How different leading brands use social trends, and a (safer) way for you to approach it as an expert
Gillette produced an advert that spoke about ‘toxic masculinity.’ The ad exploded. It’s been the most talked about topic globally this week. Ostensibly, the goal was to play on a social justice trend, and to encourage men to ‘shave away’ toxic behaviours.
It’s hard to determine whether or not this risky stunt worked. Personally, I hate it with a passion, and I’m unlikely ever to buy one of the brand’s products again. It also recently slid into the ‘top 10’ of the world’s most disliked YouTube videos.
But it certainly got noticed in terms of social trends, and for a great many people, the word ‘Gillette’ will now stand out in memory, and likely without connotations. So it may ultimately prove a sales-numbers success. I hope not. But it might.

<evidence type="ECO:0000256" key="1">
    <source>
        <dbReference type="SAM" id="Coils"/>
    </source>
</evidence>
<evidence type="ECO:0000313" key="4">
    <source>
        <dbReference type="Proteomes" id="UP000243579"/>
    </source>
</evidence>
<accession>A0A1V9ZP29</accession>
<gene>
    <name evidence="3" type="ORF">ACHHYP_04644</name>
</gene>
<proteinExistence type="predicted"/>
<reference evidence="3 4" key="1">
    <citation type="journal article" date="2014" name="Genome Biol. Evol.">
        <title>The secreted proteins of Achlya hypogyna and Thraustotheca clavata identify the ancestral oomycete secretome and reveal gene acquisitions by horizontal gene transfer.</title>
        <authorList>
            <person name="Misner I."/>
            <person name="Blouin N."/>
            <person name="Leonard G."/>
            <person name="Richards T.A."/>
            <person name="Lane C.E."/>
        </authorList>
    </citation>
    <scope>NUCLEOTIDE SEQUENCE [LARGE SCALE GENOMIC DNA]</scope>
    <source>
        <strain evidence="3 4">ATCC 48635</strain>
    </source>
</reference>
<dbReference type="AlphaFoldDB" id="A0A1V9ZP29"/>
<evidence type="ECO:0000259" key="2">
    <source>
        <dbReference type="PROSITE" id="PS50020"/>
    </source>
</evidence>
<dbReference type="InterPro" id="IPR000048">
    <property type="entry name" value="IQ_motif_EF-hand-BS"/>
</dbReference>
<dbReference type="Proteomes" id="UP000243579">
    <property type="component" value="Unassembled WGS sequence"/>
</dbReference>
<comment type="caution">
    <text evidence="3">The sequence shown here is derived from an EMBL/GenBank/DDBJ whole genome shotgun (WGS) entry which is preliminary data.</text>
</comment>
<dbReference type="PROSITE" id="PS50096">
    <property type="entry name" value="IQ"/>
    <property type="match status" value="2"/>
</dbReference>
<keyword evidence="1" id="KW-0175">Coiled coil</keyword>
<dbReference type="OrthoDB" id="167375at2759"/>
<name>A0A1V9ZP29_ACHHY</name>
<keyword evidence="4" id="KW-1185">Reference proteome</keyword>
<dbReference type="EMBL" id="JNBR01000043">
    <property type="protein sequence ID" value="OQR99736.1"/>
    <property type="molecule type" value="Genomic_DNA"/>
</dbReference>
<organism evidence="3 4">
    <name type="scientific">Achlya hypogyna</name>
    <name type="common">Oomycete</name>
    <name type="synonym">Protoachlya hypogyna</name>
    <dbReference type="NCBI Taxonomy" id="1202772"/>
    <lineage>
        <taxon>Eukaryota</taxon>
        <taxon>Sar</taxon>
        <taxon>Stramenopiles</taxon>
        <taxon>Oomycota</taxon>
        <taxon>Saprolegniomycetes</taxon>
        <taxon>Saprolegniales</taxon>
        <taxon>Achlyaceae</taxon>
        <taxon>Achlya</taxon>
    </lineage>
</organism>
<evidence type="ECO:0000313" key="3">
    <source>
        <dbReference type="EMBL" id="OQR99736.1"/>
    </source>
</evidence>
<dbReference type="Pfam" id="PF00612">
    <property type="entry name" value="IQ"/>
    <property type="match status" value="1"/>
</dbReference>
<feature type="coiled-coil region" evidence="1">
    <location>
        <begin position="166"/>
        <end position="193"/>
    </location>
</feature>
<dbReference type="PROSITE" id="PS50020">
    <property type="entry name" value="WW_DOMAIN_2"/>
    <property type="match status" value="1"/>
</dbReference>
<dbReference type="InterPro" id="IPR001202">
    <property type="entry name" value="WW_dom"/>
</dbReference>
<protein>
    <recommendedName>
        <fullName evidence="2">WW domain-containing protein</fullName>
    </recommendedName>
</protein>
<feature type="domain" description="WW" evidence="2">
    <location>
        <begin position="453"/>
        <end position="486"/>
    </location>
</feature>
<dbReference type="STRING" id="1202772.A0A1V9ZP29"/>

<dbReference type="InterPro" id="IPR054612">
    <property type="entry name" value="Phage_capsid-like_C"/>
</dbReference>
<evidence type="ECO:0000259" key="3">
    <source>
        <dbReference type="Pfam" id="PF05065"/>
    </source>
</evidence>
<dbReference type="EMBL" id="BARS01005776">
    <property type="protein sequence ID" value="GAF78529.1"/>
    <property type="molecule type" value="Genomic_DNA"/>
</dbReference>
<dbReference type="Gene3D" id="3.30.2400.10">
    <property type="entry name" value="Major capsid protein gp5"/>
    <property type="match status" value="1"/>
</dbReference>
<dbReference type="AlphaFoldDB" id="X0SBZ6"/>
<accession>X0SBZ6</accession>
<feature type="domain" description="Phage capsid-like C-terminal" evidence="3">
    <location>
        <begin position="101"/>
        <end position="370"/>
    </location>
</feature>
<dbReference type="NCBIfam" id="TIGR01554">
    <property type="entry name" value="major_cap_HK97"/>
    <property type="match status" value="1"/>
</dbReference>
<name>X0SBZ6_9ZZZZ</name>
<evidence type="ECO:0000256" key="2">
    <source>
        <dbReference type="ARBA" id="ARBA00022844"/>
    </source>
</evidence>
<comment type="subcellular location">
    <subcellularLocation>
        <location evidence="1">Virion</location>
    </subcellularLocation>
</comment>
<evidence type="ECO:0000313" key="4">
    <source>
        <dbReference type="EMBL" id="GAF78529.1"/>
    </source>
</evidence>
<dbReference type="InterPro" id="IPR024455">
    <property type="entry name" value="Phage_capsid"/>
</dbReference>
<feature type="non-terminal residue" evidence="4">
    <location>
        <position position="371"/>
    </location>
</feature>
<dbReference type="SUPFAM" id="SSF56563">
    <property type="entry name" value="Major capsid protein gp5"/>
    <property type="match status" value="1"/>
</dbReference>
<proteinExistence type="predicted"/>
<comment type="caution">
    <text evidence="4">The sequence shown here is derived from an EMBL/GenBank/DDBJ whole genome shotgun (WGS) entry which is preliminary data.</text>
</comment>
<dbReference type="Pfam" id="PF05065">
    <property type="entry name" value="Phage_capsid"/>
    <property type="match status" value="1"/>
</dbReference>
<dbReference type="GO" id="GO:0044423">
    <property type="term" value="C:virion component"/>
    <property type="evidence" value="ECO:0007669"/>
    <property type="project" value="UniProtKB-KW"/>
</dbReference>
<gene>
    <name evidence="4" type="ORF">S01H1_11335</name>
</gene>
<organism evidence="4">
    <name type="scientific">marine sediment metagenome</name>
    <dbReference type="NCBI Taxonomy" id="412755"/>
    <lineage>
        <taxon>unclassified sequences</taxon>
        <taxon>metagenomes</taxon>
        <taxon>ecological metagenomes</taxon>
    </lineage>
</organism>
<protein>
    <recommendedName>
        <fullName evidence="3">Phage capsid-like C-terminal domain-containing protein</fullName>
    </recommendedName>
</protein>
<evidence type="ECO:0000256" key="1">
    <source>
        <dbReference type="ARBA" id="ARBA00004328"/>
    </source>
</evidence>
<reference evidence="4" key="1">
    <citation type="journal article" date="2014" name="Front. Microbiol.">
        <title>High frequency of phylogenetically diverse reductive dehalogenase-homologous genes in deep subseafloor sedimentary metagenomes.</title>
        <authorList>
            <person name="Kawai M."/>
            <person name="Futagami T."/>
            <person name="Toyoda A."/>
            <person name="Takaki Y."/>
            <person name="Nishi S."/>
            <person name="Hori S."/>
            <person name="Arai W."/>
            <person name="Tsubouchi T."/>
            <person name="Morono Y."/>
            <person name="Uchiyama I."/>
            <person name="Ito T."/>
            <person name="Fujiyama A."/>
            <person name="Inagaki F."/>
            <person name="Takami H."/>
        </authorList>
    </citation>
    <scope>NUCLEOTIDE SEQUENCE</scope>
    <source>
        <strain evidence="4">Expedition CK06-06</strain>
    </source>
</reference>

Men’s timepiece brand Egard Watch Company responded with a brilliant pro-man advert, and rose from relative obscurity to achieve a blip in the international consciousness. Smart move.
So which way should you jump on this issue? I explore this trend of picking up on social themes in my book ‘What Makes Them Great?’, where I discuss Nike, and Kaepernick’s act of kneeling before the US flag. The conclusion I reach is that if you want to play with social justice themes, you need to at least be ‘on the side’ of your target market. The Gillette ad is not.
For my money, if you want to create tribes of followers, and not shed fans the way the NFL and CNN have shed viewers over the past couple of years, the rule of thumb is this: Only make use of a trendy new social trends theme if you can use it to be ‘on your followers’ side’.